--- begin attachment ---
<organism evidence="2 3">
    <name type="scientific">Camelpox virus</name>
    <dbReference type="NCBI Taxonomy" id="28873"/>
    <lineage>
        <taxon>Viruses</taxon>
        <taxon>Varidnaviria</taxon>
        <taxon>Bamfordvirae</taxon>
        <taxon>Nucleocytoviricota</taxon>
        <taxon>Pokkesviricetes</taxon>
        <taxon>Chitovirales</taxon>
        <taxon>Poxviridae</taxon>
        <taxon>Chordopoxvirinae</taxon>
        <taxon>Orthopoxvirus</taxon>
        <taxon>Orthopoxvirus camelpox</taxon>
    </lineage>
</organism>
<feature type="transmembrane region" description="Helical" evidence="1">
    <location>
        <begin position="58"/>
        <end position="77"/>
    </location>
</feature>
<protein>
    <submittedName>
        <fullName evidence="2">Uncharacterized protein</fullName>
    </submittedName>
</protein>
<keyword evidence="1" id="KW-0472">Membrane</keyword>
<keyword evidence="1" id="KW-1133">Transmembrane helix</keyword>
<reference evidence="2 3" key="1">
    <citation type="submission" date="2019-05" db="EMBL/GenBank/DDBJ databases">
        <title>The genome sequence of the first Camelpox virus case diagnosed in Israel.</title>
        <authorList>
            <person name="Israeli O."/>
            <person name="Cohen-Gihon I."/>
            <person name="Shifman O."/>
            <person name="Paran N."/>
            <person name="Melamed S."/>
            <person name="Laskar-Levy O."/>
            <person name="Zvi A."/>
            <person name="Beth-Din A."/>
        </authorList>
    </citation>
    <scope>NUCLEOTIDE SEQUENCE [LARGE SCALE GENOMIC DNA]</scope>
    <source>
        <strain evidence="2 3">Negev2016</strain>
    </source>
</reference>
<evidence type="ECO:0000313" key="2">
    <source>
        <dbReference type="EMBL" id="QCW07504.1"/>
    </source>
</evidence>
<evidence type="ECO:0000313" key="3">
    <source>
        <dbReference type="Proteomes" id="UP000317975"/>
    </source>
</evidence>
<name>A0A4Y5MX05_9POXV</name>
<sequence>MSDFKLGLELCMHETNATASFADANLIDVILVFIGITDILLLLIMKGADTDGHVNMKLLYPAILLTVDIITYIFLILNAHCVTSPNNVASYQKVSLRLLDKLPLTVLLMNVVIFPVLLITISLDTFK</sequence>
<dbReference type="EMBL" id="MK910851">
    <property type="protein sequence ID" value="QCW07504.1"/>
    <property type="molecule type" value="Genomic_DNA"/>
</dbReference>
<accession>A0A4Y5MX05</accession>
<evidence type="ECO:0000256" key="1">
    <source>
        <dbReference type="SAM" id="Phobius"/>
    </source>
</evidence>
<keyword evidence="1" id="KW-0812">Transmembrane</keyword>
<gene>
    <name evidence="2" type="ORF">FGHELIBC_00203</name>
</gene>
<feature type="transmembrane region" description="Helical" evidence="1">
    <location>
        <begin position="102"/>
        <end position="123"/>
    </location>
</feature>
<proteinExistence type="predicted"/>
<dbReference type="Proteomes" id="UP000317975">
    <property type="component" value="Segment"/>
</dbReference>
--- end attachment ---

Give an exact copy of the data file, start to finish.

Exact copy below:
<organism evidence="2 3">
    <name type="scientific">Camelpox virus</name>
    <dbReference type="NCBI Taxonomy" id="28873"/>
    <lineage>
        <taxon>Viruses</taxon>
        <taxon>Varidnaviria</taxon>
        <taxon>Bamfordvirae</taxon>
        <taxon>Nucleocytoviricota</taxon>
        <taxon>Pokkesviricetes</taxon>
        <taxon>Chitovirales</taxon>
        <taxon>Poxviridae</taxon>
        <taxon>Chordopoxvirinae</taxon>
        <taxon>Orthopoxvirus</taxon>
        <taxon>Orthopoxvirus camelpox</taxon>
    </lineage>
</organism>
<feature type="transmembrane region" description="Helical" evidence="1">
    <location>
        <begin position="58"/>
        <end position="77"/>
    </location>
</feature>
<protein>
    <submittedName>
        <fullName evidence="2">Uncharacterized protein</fullName>
    </submittedName>
</protein>
<keyword evidence="1" id="KW-0472">Membrane</keyword>
<keyword evidence="1" id="KW-1133">Transmembrane helix</keyword>
<reference evidence="2 3" key="1">
    <citation type="submission" date="2019-05" db="EMBL/GenBank/DDBJ databases">
        <title>The genome sequence of the first Camelpox virus case diagnosed in Israel.</title>
        <authorList>
            <person name="Israeli O."/>
            <person name="Cohen-Gihon I."/>
            <person name="Shifman O."/>
            <person name="Paran N."/>
            <person name="Melamed S."/>
            <person name="Laskar-Levy O."/>
            <person name="Zvi A."/>
            <person name="Beth-Din A."/>
        </authorList>
    </citation>
    <scope>NUCLEOTIDE SEQUENCE [LARGE SCALE GENOMIC DNA]</scope>
    <source>
        <strain evidence="2 3">Negev2016</strain>
    </source>
</reference>
<evidence type="ECO:0000313" key="2">
    <source>
        <dbReference type="EMBL" id="QCW07504.1"/>
    </source>
</evidence>
<evidence type="ECO:0000313" key="3">
    <source>
        <dbReference type="Proteomes" id="UP000317975"/>
    </source>
</evidence>
<name>A0A4Y5MX05_9POXV</name>
<sequence>MSDFKLGLELCMHETNATASFADANLIDVILVFIGITDILLLLIMKGADTDGHVNMKLLYPAILLTVDIITYIFLILNAHCVTSPNNVASYQKVSLRLLDKLPLTVLLMNVVIFPVLLITISLDTFK</sequence>
<dbReference type="EMBL" id="MK910851">
    <property type="protein sequence ID" value="QCW07504.1"/>
    <property type="molecule type" value="Genomic_DNA"/>
</dbReference>
<accession>A0A4Y5MX05</accession>
<evidence type="ECO:0000256" key="1">
    <source>
        <dbReference type="SAM" id="Phobius"/>
    </source>
</evidence>
<keyword evidence="1" id="KW-0812">Transmembrane</keyword>
<gene>
    <name evidence="2" type="ORF">FGHELIBC_00203</name>
</gene>
<feature type="transmembrane region" description="Helical" evidence="1">
    <location>
        <begin position="102"/>
        <end position="123"/>
    </location>
</feature>
<proteinExistence type="predicted"/>
<dbReference type="Proteomes" id="UP000317975">
    <property type="component" value="Segment"/>
</dbReference>